(4th LD) Yoon, Biden agree to expand joint military exercises to cope with N.K. threats

이해아 / 2022-05-21 17:45:47
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(4th LD) Yoon-Biden-summit
▲ President Yoon Suk-yeol (R) speaks during a joint news conference with U.S. President Joe Biden after their talks at the presidential office in Seoul on May 21, 2022. (Yonhap)

▲ President Yoon Suk-yeol (L) and U.S. President Joe Biden greet each other as Biden arrives for their first summit at the presidential office in Yongsan, Seoul, on May 21, 2022. (Yonhap)

▲ U.S. President Joe Biden (R) pays a silent tribute at the National Cemetery in Seoul on May 21, 2022. He visited the cemetery before holding a summit with President Yoon Suk-yeol at the presidential office. (Pool photo) (Yonhap)

▲ U.S. President Joe Biden (3rd from L) and South Korean President Yoon Suk-yeol (2nd from R) look around a Samsung Electronics chip plant in Pyeongtaek, 70 kilometers south of Seoul, on May 20, 2022, guided by Lee Jae-yong, the de facto leader of Samsung Group and Samsung Electronics vice chairman. Biden arrived in South Korea the same day for his first visit to the country as president. (Yonhap)

(4th LD) Yoon-Biden-summit

(4th LD) Yoon, Biden agree to expand joint military exercises to cope with N.K. threats

(ATTN: UPDATES with details from 5th para; ADDS photo)

By Lee Haye-ah

SEOUL, May 21 (Yonhap) -- President Yoon Suk-yeol and U.S. President Joe Biden agreed Saturday to begin discussions on expanding joint military exercises between the two countries amid growing nuclear and missile threats from North Korea.

The two reached the agreement during their first summit in Seoul, which took place as both countries believed a nuclear test or intercontinental ballistic missile launch from the North was imminent and even could happen while Biden was touring the region.

"Both leaders agree to initiate discussions to expand the scope and scale of combined military exercises and training on and around the Korean Peninsula," a joint statement on the summit said.

Military exercises between the allies had been scaled back amid the COVID-19 pandemic and as part of efforts to engage the North under the previous administrations of President Moon Jae-in and U.S. President Donald Trump.

North Korea has condemned the drills as rehearsals for an invasion despite repeated assurances from South Korea and the U.S. that they are defensive in nature. The U.S. stations some 28,500 troops in South Korea after the 1950-53 Korean War ended in an armistice, not a peace treaty.

Yoon told a joint press conference after the summit that he and Biden discussed the need to hold "various forms" of exercises, including under the scenario of a nuclear attack from the North.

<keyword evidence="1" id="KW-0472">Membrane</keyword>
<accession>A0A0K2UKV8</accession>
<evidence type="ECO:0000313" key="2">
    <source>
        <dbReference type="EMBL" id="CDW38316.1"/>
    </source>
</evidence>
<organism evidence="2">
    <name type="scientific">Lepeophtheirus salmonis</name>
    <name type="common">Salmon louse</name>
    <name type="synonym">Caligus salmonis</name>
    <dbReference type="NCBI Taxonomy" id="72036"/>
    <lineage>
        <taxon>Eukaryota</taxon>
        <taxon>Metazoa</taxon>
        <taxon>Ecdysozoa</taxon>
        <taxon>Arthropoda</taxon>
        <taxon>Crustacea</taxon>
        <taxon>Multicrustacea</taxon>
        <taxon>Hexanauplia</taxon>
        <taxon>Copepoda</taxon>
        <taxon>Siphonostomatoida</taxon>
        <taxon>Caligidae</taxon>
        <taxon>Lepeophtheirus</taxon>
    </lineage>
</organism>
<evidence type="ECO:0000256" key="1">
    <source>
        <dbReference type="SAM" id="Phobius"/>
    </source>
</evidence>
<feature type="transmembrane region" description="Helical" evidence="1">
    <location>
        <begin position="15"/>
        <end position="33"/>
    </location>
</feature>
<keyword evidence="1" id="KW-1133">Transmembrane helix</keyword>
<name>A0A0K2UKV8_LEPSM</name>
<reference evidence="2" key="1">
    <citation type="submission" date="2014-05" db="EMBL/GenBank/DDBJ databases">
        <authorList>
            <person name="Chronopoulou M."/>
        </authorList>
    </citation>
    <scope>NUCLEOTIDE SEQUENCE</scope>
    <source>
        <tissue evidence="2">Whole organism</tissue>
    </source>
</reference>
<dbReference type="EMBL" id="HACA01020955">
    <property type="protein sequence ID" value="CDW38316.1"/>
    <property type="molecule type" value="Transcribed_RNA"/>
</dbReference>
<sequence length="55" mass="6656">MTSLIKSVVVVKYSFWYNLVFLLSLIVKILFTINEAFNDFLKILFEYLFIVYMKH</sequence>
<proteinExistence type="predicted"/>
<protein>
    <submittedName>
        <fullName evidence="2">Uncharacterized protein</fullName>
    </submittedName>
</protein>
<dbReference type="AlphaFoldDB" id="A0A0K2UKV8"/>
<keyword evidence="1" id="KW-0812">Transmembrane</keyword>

The statement said Biden also reaffirmed the U.S. "extended deterrence" commitment to South Korea using the "full range of U.S. defense capabilities, including nuclear, conventional and missile defense capabilities."

Extended deterrence is the notion that the U.S. would deploy its full range of military assets to defend its ally, South Korea, in the event of a contingency.

Securing that commitment from Biden was seen as particularly important, as the North continues to advance its weapons programs, testing missiles on 16 separate occasions this year alone, including its first test of an ICBM in over four years in March.

Yoon and Biden "condemn the DPRK's escalatory ballistic missile tests this year," the joint statement said, referring to North Korea by its official name, the Democratic People's Republic of Korea.

"President Yoon and I committed to strengthening our close engagement and work together to take on challenges of regional security, including addressing the threat posed by the Democratic People's Republic of Korea, by further strengthening our deterrence posture and working toward a complete denuclearization of the Korean Peninsula," Biden said at the press conference.

The two leaders expressed concern over the recent COVID-19 outbreak in North Korea and offered to work with the international community to provide assistance to help fight the virus, according to the statement.

Biden told the press conference the U.S. had offered vaccines to North Korea but received no response.

Yoon has previously made repeated offers of vaccines and other medical supplies but has also been met with silence.

On whether he was open to meeting North Korean leader Kim Jong-un, Biden said, "that would depend on whether he was sincere and whether he was serious."

Biden's predecessor, Trump, held three meetings with Kim for ultimately fruitless talks on dismantling the North's nuclear program.

[https://youtu.be/0lCwKnhH4QE]


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